The system of colonial domination over and robbery of the nonWhite masses is not in the genuine, longterm interest of the workers, small farmers, middleclass and professional elements who make up the bulk of the White population. White domination means more and more police and military expenditure to burden the taxpayer and divert men and resources from useful production. It means that the povertystricken masses arc unable to form an adequate market for South African industry and agriculture. It means more and more dictatorial policestate measures, the extinguishing of civil liberties for Whites as well as nonWhites. It means a South Africa despised and shunned by the whole world, subjected to economic, diplomatic, cultural and other forms of isolation, boycott and sanctions. It means a future of uncertainty and fear. The maintenance of White supremacy involves everincreasing repression and violence by the government, resistance by the oppressed people and the steady drift to civil war. Only the complete emancipation of the nonWhite peoples, can create conditions of equality and friendship among the nationalities of South Africa and eliminate the roots of race hatred and antagonism which are the greatest threat to the continued security and existence of the White population itself. The national liberation of the nonWhites which will break the power of monopoly capitalism is thus in the deepest longterm interest of the bulk of the Whites. Progressive and farseeing Whites ally themselves unconditionally with the struggle of the masses of the people for freedom and equality.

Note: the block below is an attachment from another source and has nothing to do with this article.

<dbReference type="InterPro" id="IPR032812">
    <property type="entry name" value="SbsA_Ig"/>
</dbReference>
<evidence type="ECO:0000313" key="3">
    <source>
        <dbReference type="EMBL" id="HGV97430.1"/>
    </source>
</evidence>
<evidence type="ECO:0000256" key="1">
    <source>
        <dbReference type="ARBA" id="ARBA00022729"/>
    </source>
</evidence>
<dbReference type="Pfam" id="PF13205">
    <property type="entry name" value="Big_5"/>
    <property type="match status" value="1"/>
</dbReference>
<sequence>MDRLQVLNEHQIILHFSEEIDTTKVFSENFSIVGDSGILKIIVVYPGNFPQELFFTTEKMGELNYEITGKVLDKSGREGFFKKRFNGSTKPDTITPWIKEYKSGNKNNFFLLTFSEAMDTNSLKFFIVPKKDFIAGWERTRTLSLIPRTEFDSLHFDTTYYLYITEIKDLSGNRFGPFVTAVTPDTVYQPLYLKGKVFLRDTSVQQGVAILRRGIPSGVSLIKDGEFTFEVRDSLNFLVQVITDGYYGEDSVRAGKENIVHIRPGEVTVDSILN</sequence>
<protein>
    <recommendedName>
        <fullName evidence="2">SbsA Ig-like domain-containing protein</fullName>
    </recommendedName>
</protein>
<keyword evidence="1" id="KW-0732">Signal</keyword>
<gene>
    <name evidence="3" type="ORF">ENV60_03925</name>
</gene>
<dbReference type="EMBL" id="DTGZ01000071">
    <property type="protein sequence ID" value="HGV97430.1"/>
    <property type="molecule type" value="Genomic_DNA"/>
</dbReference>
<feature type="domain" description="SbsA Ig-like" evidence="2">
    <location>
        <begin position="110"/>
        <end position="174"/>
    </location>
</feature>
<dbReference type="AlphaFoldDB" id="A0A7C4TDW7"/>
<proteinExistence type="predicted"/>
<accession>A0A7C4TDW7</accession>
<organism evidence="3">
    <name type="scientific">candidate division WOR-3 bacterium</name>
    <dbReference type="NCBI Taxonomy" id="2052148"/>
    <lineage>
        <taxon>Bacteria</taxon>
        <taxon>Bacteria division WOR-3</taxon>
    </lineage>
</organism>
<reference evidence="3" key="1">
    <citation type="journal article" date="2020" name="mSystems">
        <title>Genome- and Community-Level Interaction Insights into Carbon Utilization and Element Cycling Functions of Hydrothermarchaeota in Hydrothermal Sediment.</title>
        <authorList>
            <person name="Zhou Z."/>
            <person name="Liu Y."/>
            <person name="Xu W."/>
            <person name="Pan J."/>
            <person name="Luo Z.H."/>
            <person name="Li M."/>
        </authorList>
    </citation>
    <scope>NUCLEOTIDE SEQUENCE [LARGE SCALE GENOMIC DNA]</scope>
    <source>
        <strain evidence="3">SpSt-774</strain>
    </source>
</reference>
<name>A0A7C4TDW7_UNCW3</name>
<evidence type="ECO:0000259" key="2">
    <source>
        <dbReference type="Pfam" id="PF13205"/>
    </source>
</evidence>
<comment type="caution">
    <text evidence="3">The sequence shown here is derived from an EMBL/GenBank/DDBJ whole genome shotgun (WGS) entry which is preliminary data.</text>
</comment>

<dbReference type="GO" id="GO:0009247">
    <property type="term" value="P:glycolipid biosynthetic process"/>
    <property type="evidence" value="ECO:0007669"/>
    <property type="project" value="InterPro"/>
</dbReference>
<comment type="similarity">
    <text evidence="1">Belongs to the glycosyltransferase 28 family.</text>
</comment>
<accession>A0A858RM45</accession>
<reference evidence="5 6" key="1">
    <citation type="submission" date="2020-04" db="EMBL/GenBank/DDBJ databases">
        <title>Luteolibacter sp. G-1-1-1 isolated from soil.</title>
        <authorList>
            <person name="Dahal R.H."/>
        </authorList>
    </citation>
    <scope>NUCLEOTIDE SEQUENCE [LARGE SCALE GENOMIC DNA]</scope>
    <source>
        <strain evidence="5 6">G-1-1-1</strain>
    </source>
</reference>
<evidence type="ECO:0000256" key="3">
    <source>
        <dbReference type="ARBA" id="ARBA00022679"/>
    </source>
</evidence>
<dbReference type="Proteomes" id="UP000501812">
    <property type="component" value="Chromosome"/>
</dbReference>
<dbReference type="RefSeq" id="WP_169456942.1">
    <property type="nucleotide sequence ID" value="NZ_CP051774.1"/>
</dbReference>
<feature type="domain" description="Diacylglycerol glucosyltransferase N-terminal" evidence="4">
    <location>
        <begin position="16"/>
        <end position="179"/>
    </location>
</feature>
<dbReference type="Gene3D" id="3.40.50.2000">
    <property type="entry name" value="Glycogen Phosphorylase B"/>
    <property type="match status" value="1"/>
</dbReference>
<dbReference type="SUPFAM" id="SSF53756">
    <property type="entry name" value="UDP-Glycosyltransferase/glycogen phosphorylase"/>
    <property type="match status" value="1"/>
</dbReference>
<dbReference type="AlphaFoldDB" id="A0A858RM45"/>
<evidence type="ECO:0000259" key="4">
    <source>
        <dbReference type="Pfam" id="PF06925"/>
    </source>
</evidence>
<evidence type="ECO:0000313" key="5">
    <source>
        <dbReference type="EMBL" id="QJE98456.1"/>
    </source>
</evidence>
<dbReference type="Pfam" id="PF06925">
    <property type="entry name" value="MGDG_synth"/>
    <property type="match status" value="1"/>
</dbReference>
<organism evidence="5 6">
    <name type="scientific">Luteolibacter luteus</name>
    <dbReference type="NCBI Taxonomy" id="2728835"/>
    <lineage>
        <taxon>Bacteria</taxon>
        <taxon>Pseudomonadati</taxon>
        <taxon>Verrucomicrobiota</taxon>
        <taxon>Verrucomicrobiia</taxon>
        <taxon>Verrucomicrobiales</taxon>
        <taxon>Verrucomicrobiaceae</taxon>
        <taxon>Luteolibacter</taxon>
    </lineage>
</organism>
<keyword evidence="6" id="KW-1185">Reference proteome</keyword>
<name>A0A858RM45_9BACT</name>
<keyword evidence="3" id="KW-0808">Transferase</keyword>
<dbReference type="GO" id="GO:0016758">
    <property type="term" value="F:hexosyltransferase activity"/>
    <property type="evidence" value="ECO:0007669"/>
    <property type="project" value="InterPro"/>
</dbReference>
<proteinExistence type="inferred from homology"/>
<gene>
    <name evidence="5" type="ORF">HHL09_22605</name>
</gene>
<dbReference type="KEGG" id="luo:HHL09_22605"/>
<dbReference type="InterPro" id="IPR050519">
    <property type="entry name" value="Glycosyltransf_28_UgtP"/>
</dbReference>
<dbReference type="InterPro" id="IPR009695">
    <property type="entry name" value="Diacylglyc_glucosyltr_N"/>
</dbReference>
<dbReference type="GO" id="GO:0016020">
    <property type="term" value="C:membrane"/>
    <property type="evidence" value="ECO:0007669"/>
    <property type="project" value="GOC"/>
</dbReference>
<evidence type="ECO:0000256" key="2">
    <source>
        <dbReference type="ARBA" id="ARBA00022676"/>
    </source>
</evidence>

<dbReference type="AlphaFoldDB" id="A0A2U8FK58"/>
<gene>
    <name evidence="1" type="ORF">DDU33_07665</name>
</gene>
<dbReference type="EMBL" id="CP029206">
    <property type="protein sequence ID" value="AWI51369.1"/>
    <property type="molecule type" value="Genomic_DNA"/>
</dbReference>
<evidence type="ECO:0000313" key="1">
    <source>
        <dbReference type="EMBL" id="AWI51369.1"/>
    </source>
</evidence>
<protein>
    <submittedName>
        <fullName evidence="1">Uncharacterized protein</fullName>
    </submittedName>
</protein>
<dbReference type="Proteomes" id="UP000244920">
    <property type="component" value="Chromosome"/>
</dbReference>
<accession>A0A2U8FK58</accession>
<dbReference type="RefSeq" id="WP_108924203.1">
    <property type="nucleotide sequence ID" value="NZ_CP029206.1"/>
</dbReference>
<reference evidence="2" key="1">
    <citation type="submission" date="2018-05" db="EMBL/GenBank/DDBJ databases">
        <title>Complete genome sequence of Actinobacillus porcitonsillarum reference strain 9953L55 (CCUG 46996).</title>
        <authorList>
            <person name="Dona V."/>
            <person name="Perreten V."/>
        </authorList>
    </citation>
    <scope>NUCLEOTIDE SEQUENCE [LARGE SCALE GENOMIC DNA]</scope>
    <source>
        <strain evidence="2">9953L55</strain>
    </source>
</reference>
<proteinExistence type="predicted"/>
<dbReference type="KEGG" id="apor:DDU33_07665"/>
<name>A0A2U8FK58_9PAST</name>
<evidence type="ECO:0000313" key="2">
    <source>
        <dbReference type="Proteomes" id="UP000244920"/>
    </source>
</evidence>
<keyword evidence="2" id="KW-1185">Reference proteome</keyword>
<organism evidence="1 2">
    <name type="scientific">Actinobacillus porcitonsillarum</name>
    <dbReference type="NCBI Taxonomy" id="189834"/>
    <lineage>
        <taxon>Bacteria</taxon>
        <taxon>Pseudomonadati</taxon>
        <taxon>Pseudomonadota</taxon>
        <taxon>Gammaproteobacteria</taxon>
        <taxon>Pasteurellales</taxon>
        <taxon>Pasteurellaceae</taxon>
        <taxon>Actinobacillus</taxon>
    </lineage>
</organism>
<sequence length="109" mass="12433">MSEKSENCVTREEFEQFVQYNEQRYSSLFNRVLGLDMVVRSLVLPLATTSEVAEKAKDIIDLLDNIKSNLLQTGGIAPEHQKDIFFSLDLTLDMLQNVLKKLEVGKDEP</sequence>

On the whole, the White workers represent an "aristocracy of labour." The monopolists have extended numerous concessions to them. They receive relatively high wages. Nonwhite miners receive an average of R144 a year plus food and compound housing; White miners R2470. African male farm workers average R68 a year; Whites R1050. Whites have a monopoly of the best paid jobs, and of entry into skilled trades. They arc invariably given positions of authority over nonWhites. The relatively high standards of life and wages enjoyed by White workers represent, in reality, a share in the super profits made by the capitalists out of the gross exploitation of the nonWhites. Systematically indoctrinated with the creed of White superiority, the White worker imagines himself to be a part of the ruling class and willingly acts as a tool and an accomplice in the maintenance of colonialism and capitalism. However, in reality, the White worker, like the nonWhite worker at his side, is subjected to exploitation by the same capitalist owners of the means of production. White workers' wages in general are high in comparison with those of nonWhites. But many categories of White workers are paid little more than nonWhites, and also struggle to support their families. The White worker is subject to the insecurity of the capitalist system, with its constant threats of depression, shorttime and unemployment. The division of trade unions on racial lines weakens all sections of workers in their constant struggle with the bosses for better pay and conditions and shorter hours of work. The fundamental interests of all South African workers, like those of workers everywhere, lie in unity: unity in the struggle for the daytoday interests of the working class, for the ending of racediscrimination and division, for a free, democratic South Africa as the only possible basis for the winning of socialism, the overthrow of the capitalist class and the ending of human exploitation.